When I was first arrested, my hands and feet were chained and I was tied tightly to the tiger chair for 10 hours. Later, I experienced similar torture seven times, which often lasted for a maximum of 5 hours and a minimum of 2 hours. They accused me of being a member of the Tibetan Youth Congress and of shooting the documentary film ‘Leaving Fear Behind’. They forced me to confess that the 2008 mass uprising was just “rioting, burning, looting and killing” as the Chinese Government was saying. Moreover, they accused me with many others, of not denouncing His Holiness the Dalai Lama. I did accept what I felt was right at that time, but couldn’t accept all the allegations.

I was arrested second time on 10 April 2009 and put me in detention centre for 4 months on the charge of disclosing State secrets. Though I was subjected to severe beatings and kicking during detention but I wasn’t tortured like before.

They arrested me third time on 22 September 2012 and took me to Sangchu County in Gansu Province on the allegation for being the main instigator of the self-immolations protest across Tibet, sharing state secrets, making the documentary film ‘Leaving Fear Behind’ and many others.

During the detentions the Chinese security officials broke my ribs, and my knee joints got dislocated several times due to severe beating. For this I suffered life-long injuries to my backbone, eyes, hands and feet.

Even today, I continue to have severe pain on the backbone and ribs and my knee dislocates every time when my feet gets cold.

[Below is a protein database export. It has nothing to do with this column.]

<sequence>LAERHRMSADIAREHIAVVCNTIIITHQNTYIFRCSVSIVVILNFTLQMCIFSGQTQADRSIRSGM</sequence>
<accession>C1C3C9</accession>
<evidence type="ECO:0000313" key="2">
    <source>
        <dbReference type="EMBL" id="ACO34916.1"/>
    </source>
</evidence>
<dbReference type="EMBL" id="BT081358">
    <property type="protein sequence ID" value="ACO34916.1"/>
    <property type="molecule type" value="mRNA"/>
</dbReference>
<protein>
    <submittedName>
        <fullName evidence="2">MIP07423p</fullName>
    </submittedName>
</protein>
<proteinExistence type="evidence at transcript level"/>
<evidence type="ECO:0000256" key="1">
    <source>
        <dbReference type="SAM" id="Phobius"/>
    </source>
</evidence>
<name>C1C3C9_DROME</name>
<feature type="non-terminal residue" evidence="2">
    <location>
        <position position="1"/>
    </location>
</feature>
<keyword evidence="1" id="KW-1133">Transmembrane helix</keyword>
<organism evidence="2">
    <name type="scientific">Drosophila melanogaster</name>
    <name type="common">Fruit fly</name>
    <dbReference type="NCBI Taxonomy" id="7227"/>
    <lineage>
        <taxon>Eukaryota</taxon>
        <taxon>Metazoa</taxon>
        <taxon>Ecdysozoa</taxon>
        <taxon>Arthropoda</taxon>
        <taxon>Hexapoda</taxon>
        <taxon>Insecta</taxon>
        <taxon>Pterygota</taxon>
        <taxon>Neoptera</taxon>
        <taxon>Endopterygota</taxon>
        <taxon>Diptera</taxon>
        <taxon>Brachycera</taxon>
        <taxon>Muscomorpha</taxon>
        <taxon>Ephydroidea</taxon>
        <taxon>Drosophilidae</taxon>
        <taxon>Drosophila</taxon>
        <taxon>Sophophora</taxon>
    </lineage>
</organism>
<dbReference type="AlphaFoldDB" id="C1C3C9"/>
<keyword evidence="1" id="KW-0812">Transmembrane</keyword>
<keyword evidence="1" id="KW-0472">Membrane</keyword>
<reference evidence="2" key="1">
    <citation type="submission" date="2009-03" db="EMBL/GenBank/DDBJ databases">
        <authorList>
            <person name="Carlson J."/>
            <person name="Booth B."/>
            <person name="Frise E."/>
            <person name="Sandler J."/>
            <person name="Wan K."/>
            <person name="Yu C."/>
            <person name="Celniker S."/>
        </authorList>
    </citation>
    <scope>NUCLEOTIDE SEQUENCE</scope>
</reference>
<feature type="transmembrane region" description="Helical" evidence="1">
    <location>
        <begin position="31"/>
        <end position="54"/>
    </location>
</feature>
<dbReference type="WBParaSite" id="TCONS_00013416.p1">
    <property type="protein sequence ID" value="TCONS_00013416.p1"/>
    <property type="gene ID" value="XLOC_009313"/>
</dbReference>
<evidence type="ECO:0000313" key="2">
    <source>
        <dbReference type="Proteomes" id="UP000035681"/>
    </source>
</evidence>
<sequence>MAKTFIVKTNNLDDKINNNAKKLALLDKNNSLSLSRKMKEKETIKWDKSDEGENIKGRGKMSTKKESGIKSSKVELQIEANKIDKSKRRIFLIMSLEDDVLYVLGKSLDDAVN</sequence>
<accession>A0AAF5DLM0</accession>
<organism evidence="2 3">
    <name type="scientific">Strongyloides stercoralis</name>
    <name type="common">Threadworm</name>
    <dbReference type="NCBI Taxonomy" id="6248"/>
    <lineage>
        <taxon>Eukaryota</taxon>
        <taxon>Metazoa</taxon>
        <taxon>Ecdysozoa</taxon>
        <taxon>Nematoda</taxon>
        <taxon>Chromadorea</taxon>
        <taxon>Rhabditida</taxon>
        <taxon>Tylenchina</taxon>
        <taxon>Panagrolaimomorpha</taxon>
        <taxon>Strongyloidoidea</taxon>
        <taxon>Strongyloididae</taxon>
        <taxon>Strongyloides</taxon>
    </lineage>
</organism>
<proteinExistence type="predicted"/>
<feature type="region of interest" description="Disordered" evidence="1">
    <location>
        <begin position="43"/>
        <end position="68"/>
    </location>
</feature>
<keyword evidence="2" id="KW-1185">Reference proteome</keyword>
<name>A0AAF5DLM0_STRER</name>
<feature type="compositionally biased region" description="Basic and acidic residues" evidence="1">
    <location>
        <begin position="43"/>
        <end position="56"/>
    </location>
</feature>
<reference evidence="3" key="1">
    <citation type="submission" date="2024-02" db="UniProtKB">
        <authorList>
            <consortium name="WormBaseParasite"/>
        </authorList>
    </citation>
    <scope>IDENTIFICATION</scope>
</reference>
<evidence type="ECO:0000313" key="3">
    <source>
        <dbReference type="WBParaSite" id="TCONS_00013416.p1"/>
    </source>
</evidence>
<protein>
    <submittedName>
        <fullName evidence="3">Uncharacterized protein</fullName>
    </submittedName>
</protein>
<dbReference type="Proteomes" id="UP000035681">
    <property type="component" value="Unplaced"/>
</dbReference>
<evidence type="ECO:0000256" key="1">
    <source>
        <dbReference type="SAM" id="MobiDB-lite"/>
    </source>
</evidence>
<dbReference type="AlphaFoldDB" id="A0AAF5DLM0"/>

They insisted me that after the first October – China’s National Day, I would be transferred to Lanzhou City Military Hospital to see whether I got any disease. I was told that, if found any, I might be given necessary injections. They kept on insisting me that I will have to be transferred to hospital, despite my protest against it.

It was quite apparent from the way they insisted me to take far away hospital and the smooth treatment they meted out to me even though I was in their custody. I was never told a word of any charge of murder during that time. I finally came to know their hidden plan to kill me through false medication.

After a number of arrests and new allegations against me, such as instigating self-immolations across Tibet, I used the first opportunity to tried to escape, which came on September 30, 2012 when I was able to break my leg cuffs and ran out. For two months I had to hide across the mountains and in the meantime the Chinese authorities accused me of murder. I was so shocked and tormented by this allegation that I thought of setting myself on fire in front of a Chinese police station to protest. However after careful consideration, I decided not to proceed with the self-immolation and to continue to work for the Tibetan cause. For this reason, I decided to escape into exile in India.

I highly respect all my Tibetan fellows and all people in the world who have the courage to speak the truth, despite the risks to their lives, and to those of their family and friends.

Their courage inspired me to continue to work on this issue, because I am not the only individual engaged in this struggle, there are so many of us.

I would like to call on you, Ambassadors and NGOs, to continue to pay attention to the situation inside Tibet. For the future of Tibet, it is very important to break the “lockdown” that the Chinese Government has imposed around the Tibetan people. As human beings, we Tibetans deserve the right to express freely without fear of being arrested or tortured. We deserve the right to move and pray freely and China should be held accountable when this does not happen, as in my case and in many others.

Finally I strongly call upon Chinese government to stop current repressive and oppressive polices implementing inside Tibet with immediate effect.

Geneva, UN Human Rights Council, 15 June 2015

Golog Jigme